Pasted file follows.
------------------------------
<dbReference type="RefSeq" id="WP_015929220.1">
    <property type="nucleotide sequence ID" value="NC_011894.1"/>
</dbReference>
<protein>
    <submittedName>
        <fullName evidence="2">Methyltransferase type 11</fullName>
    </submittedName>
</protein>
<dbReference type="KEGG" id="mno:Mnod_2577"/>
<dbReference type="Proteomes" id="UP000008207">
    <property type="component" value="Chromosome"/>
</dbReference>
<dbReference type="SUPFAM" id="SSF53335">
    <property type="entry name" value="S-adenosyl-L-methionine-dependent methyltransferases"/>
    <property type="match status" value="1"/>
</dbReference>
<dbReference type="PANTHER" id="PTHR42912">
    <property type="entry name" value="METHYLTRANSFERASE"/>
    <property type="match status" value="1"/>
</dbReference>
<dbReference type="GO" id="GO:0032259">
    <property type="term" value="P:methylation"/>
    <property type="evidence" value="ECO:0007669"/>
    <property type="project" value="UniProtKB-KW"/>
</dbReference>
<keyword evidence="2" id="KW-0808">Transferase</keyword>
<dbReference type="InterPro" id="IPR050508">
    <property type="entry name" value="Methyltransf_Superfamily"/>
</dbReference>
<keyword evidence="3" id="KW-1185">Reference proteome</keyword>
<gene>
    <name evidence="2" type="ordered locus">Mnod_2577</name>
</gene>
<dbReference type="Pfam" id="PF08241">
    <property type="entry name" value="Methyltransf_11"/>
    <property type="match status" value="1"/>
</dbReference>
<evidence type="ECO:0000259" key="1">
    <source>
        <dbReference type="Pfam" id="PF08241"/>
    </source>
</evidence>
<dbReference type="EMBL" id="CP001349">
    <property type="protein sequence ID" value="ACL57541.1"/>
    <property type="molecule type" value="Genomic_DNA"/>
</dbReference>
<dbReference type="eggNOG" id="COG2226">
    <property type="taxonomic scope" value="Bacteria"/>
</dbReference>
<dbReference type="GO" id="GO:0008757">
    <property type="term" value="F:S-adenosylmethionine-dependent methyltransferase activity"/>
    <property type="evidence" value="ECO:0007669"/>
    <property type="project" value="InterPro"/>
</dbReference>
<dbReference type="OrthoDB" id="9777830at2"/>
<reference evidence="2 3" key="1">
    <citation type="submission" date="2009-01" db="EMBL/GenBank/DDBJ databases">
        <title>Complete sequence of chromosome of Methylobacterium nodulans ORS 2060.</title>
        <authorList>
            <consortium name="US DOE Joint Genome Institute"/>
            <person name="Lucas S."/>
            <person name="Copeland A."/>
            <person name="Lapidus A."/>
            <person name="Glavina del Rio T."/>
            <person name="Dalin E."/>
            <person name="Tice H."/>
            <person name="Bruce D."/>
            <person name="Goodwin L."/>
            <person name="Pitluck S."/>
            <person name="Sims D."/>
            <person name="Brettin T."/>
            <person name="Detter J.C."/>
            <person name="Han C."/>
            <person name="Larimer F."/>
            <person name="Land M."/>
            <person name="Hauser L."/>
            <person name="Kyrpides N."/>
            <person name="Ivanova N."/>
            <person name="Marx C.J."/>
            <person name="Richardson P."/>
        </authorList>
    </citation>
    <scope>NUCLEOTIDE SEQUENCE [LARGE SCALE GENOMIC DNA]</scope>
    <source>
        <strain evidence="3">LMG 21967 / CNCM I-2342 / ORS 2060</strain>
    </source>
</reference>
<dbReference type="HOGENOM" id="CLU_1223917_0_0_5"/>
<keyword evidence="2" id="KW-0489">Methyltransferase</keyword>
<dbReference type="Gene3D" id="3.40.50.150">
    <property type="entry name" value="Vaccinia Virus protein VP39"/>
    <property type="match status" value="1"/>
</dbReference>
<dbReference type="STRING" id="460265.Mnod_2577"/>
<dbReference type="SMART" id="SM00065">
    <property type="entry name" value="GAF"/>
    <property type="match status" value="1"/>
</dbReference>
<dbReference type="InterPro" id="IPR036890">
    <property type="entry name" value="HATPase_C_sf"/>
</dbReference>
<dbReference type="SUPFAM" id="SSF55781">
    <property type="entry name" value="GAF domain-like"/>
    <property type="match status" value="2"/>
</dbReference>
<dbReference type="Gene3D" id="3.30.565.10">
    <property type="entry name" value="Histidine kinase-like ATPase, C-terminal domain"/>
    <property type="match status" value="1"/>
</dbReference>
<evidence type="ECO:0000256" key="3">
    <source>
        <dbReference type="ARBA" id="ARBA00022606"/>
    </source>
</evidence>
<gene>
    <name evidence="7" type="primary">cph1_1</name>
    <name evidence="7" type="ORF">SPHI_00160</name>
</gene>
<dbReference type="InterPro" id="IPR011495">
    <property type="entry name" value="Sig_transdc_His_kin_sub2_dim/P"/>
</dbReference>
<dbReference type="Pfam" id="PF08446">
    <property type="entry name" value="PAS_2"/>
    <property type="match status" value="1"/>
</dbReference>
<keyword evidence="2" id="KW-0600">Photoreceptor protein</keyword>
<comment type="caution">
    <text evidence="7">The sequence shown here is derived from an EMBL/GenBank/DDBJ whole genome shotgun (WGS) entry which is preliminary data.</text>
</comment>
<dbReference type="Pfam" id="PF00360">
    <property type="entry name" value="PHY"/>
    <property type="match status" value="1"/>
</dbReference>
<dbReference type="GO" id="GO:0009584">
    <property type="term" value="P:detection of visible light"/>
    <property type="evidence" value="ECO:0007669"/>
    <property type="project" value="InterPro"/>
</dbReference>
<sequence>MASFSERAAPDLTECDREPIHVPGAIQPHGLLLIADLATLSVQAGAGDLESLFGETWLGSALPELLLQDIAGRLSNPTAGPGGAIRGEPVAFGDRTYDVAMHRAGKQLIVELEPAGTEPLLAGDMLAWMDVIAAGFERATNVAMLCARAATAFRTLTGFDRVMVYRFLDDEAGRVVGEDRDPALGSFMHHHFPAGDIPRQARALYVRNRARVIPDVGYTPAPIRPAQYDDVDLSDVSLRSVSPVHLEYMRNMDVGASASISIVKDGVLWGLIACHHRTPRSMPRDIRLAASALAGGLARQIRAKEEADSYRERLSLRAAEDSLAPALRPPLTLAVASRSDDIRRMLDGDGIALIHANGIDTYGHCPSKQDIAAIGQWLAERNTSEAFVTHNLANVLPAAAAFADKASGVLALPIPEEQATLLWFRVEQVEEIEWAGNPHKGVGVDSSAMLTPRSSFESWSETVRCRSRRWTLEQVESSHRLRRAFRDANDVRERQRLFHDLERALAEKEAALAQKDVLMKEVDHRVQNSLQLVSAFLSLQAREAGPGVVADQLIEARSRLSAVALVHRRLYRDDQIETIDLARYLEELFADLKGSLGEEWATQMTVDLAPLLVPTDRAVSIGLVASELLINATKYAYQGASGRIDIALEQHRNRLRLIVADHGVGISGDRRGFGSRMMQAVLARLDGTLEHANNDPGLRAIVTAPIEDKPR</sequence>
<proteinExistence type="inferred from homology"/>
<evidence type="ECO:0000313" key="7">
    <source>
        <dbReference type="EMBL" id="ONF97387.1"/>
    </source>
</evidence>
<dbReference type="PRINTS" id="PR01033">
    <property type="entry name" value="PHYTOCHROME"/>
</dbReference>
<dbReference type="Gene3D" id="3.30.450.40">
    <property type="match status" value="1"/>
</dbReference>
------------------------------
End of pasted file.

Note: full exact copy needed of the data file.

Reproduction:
<dbReference type="RefSeq" id="WP_015929220.1">
    <property type="nucleotide sequence ID" value="NC_011894.1"/>
</dbReference>
<protein>
    <submittedName>
        <fullName evidence="2">Methyltransferase type 11</fullName>
    </submittedName>
</protein>
<dbReference type="KEGG" id="mno:Mnod_2577"/>
<dbReference type="Proteomes" id="UP000008207">
    <property type="component" value="Chromosome"/>
</dbReference>
<dbReference type="SUPFAM" id="SSF53335">
    <property type="entry name" value="S-adenosyl-L-methionine-dependent methyltransferases"/>
    <property type="match status" value="1"/>
</dbReference>
<dbReference type="PANTHER" id="PTHR42912">
    <property type="entry name" value="METHYLTRANSFERASE"/>
    <property type="match status" value="1"/>
</dbReference>
<dbReference type="GO" id="GO:0032259">
    <property type="term" value="P:methylation"/>
    <property type="evidence" value="ECO:0007669"/>
    <property type="project" value="UniProtKB-KW"/>
</dbReference>
<keyword evidence="2" id="KW-0808">Transferase</keyword>
<dbReference type="InterPro" id="IPR050508">
    <property type="entry name" value="Methyltransf_Superfamily"/>
</dbReference>
<keyword evidence="3" id="KW-1185">Reference proteome</keyword>
<gene>
    <name evidence="2" type="ordered locus">Mnod_2577</name>
</gene>
<dbReference type="Pfam" id="PF08241">
    <property type="entry name" value="Methyltransf_11"/>
    <property type="match status" value="1"/>
</dbReference>
<evidence type="ECO:0000259" key="1">
    <source>
        <dbReference type="Pfam" id="PF08241"/>
    </source>
</evidence>
<dbReference type="EMBL" id="CP001349">
    <property type="protein sequence ID" value="ACL57541.1"/>
    <property type="molecule type" value="Genomic_DNA"/>
</dbReference>
<dbReference type="eggNOG" id="COG2226">
    <property type="taxonomic scope" value="Bacteria"/>
</dbReference>
<dbReference type="GO" id="GO:0008757">
    <property type="term" value="F:S-adenosylmethionine-dependent methyltransferase activity"/>
    <property type="evidence" value="ECO:0007669"/>
    <property type="project" value="InterPro"/>
</dbReference>
<dbReference type="OrthoDB" id="9777830at2"/>
<reference evidence="2 3" key="1">
    <citation type="submission" date="2009-01" db="EMBL/GenBank/DDBJ databases">
        <title>Complete sequence of chromosome of Methylobacterium nodulans ORS 2060.</title>
        <authorList>
            <consortium name="US DOE Joint Genome Institute"/>
            <person name="Lucas S."/>
            <person name="Copeland A."/>
            <person name="Lapidus A."/>
            <person name="Glavina del Rio T."/>
            <person name="Dalin E."/>
            <person name="Tice H."/>
            <person name="Bruce D."/>
            <person name="Goodwin L."/>
            <person name="Pitluck S."/>
            <person name="Sims D."/>
            <person name="Brettin T."/>
            <person name="Detter J.C."/>
            <person name="Han C."/>
            <person name="Larimer F."/>
            <person name="Land M."/>
            <person name="Hauser L."/>
            <person name="Kyrpides N."/>
            <person name="Ivanova N."/>
            <person name="Marx C.J."/>
            <person name="Richardson P."/>
        </authorList>
    </citation>
    <scope>NUCLEOTIDE SEQUENCE [LARGE SCALE GENOMIC DNA]</scope>
    <source>
        <strain evidence="3">LMG 21967 / CNCM I-2342 / ORS 2060</strain>
    </source>
</reference>
<dbReference type="HOGENOM" id="CLU_1223917_0_0_5"/>
<keyword evidence="2" id="KW-0489">Methyltransferase</keyword>
<dbReference type="Gene3D" id="3.40.50.150">
    <property type="entry name" value="Vaccinia Virus protein VP39"/>
    <property type="match status" value="1"/>
</dbReference>
<dbReference type="STRING" id="460265.Mnod_2577"/>
<dbReference type="SMART" id="SM00065">
    <property type="entry name" value="GAF"/>
    <property type="match status" value="1"/>
</dbReference>
<dbReference type="InterPro" id="IPR036890">
    <property type="entry name" value="HATPase_C_sf"/>
</dbReference>
<dbReference type="SUPFAM" id="SSF55781">
    <property type="entry name" value="GAF domain-like"/>
    <property type="match status" value="2"/>
</dbReference>
<dbReference type="Gene3D" id="3.30.565.10">
    <property type="entry name" value="Histidine kinase-like ATPase, C-terminal domain"/>
    <property type="match status" value="1"/>
</dbReference>
<evidence type="ECO:0000256" key="3">
    <source>
        <dbReference type="ARBA" id="ARBA00022606"/>
    </source>
</evidence>
<gene>
    <name evidence="7" type="primary">cph1_1</name>
    <name evidence="7" type="ORF">SPHI_00160</name>
</gene>
<dbReference type="InterPro" id="IPR011495">
    <property type="entry name" value="Sig_transdc_His_kin_sub2_dim/P"/>
</dbReference>
<dbReference type="Pfam" id="PF08446">
    <property type="entry name" value="PAS_2"/>
    <property type="match status" value="1"/>
</dbReference>
<keyword evidence="2" id="KW-0600">Photoreceptor protein</keyword>
<comment type="caution">
    <text evidence="7">The sequence shown here is derived from an EMBL/GenBank/DDBJ whole genome shotgun (WGS) entry which is preliminary data.</text>
</comment>
<dbReference type="Pfam" id="PF00360">
    <property type="entry name" value="PHY"/>
    <property type="match status" value="1"/>
</dbReference>
<dbReference type="GO" id="GO:0009584">
    <property type="term" value="P:detection of visible light"/>
    <property type="evidence" value="ECO:0007669"/>
    <property type="project" value="InterPro"/>
</dbReference>
<sequence>MASFSERAAPDLTECDREPIHVPGAIQPHGLLLIADLATLSVQAGAGDLESLFGETWLGSALPELLLQDIAGRLSNPTAGPGGAIRGEPVAFGDRTYDVAMHRAGKQLIVELEPAGTEPLLAGDMLAWMDVIAAGFERATNVAMLCARAATAFRTLTGFDRVMVYRFLDDEAGRVVGEDRDPALGSFMHHHFPAGDIPRQARALYVRNRARVIPDVGYTPAPIRPAQYDDVDLSDVSLRSVSPVHLEYMRNMDVGASASISIVKDGVLWGLIACHHRTPRSMPRDIRLAASALAGGLARQIRAKEEADSYRERLSLRAAEDSLAPALRPPLTLAVASRSDDIRRMLDGDGIALIHANGIDTYGHCPSKQDIAAIGQWLAERNTSEAFVTHNLANVLPAAAAFADKASGVLALPIPEEQATLLWFRVEQVEEIEWAGNPHKGVGVDSSAMLTPRSSFESWSETVRCRSRRWTLEQVESSHRLRRAFRDANDVRERQRLFHDLERALAEKEAALAQKDVLMKEVDHRVQNSLQLVSAFLSLQAREAGPGVVADQLIEARSRLSAVALVHRRLYRDDQIETIDLARYLEELFADLKGSLGEEWATQMTVDLAPLLVPTDRAVSIGLVASELLINATKYAYQGASGRIDIALEQHRNRLRLIVADHGVGISGDRRGFGSRMMQAVLARLDGTLEHANNDPGLRAIVTAPIEDKPR</sequence>
<proteinExistence type="inferred from homology"/>
<evidence type="ECO:0000313" key="7">
    <source>
        <dbReference type="EMBL" id="ONF97387.1"/>
    </source>
</evidence>
<dbReference type="PRINTS" id="PR01033">
    <property type="entry name" value="PHYTOCHROME"/>
</dbReference>
<dbReference type="Gene3D" id="3.30.450.40">
    <property type="match status" value="1"/>
</dbReference>